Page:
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t there are no parallel proceedings concerning validity of a trademark registration before two different fora. In the present case, the IPAB decide the issue with no conflicting opinion on the point simultaneously arrived at by the High Court in the suit. Therefore, the purpose of Section 124 TM Act was not defeated. On the other hand, accepting the plea of UBPL at this stage would mean reverting to a stage anterior to the rectification proceedings and that would neither be expedient not in the .....

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r Clause (e) of Sub-section (2) of Section 30 and the plaintiff pleads the invalidity of registration of the defendant's trade mark, the court trying the suit (hereinafter referred to as the court), shall,- (i) if any proceedings for rectification of the register in relation to the plaintiffs or defendant's trade mark are pending before the Registrar or the Appellate Board, stay the suit pending the final disposal of such proceedings; (ii) if no such proceedings are pending and the court .....

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f Sub-section (I) within the time specified therein or within such extended time as the court may for sufficient cause allow, the trial of the suit shall stand stayed until the final disposal of the rectification proceedings. (3) If no such application as aforesaid has been made within the time so specified or within such extended time as the court may allow, the issue as to the validity of the registration of the trade mark concerned shall be deemed to have been abandoned and the court shall pr .....

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tory order (including any order granting an injunction directing account to be kept, appointing a receiver or attaching any property), during the period of the stay of the suit. 14. This provision deals with stay of proceedings in civil suit where validity of registration of trademark is questioned. However, proceedings for rectification in this behalf are pending before the Registrar or the IPAB, the Court trying the suit shall stay the suit pending final proceedings. If no such proceedings are .....

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rectification proceedings. Interpreting this provision, a learned Single Judge of this Court in the case of Astrazeneca UK Ltd. & Anr. Vs. Orchid Chemicals & Pharmaceuticals Ltd., 2006 (32) PTC 733 (Del.) held that application for rectification could not be filed without showing and obtaining prima facie satisfaction of the Court about their plea of the invalidity of the registration of the mark. The discussion in this behalf is in Paras 28 to 32. We may reproduce Paras 30 to 32 for out .....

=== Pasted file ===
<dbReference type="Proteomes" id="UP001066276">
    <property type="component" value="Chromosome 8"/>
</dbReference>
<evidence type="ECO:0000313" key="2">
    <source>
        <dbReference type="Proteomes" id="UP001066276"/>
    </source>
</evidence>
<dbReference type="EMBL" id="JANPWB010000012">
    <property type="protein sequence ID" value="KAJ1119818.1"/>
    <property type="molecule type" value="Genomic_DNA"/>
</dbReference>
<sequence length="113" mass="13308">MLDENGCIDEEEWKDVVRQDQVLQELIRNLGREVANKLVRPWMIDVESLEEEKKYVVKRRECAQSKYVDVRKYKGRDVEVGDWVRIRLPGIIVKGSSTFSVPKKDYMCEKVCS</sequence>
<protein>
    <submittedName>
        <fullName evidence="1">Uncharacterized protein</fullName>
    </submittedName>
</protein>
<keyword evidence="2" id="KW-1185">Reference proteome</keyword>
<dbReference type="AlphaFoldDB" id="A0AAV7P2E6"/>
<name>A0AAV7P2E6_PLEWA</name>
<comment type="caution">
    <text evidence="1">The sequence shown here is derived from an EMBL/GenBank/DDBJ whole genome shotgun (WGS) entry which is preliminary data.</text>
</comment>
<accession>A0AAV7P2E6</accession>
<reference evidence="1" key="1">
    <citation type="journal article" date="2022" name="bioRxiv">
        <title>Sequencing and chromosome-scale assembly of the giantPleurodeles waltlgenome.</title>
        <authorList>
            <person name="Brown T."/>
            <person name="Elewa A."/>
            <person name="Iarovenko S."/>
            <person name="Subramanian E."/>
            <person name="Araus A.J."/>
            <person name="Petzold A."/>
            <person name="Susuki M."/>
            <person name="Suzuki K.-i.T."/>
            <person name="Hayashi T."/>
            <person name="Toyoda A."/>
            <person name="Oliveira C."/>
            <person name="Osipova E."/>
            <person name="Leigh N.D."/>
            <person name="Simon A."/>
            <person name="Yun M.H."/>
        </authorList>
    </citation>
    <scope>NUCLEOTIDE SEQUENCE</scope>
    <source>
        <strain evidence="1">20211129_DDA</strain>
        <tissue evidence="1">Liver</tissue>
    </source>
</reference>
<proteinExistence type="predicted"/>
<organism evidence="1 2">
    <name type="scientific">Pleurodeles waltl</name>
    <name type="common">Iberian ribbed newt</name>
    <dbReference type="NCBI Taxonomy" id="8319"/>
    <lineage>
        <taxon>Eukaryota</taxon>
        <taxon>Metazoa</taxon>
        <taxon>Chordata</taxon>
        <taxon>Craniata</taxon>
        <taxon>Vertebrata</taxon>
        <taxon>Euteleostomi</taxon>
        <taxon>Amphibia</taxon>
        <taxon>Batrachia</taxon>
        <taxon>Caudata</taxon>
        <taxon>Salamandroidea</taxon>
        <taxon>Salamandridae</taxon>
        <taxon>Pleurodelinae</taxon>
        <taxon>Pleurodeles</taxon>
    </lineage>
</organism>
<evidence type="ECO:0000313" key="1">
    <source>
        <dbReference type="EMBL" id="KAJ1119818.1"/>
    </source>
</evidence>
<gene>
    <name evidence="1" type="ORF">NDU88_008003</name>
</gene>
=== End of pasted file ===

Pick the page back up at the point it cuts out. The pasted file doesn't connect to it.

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ve sought rectification of the trade mark of the defendant by filing an application first to the Registrar and thereafter to the Appellate Board without seeking prima facie satisfaction of this Court. 31. On plain reading of this provision, it is apparent that the plaintiffs could not file the application for rectification without showing and obtaining prima facie satisfaction of the Court about their plea of the invalidity of the registration of the mark of the Defendant. Section 124 of the Tra .....

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1)(i) and claim that the plaintiff suit for infringement must be stayed. If not proceeding for rectification of the register is pending on the date of the institution of the suit by the plaintiff then Section 111(1)(ii) is attracted and the Court may adjourn the case for a period of three months in order to enable the defendant to apply to the High Court for rectification of the register. In that case the court must be satisfied that the contention as to validity of the defendant's registrat .....

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was held that if the proceedings are not pending and the plea regarding invalidity of registration of the mark is raised, the Court trying the suit is to be prima facie satisfied about tenability of the issue. The Division bench of the Gujarat High Court had held: 10. As we notice, under Section 107, it has been provided that on such plea being raised, the plea can be decided only in an appropriate rectification proceedings. In conformity with that provision, Section 111 envisages that if proce .....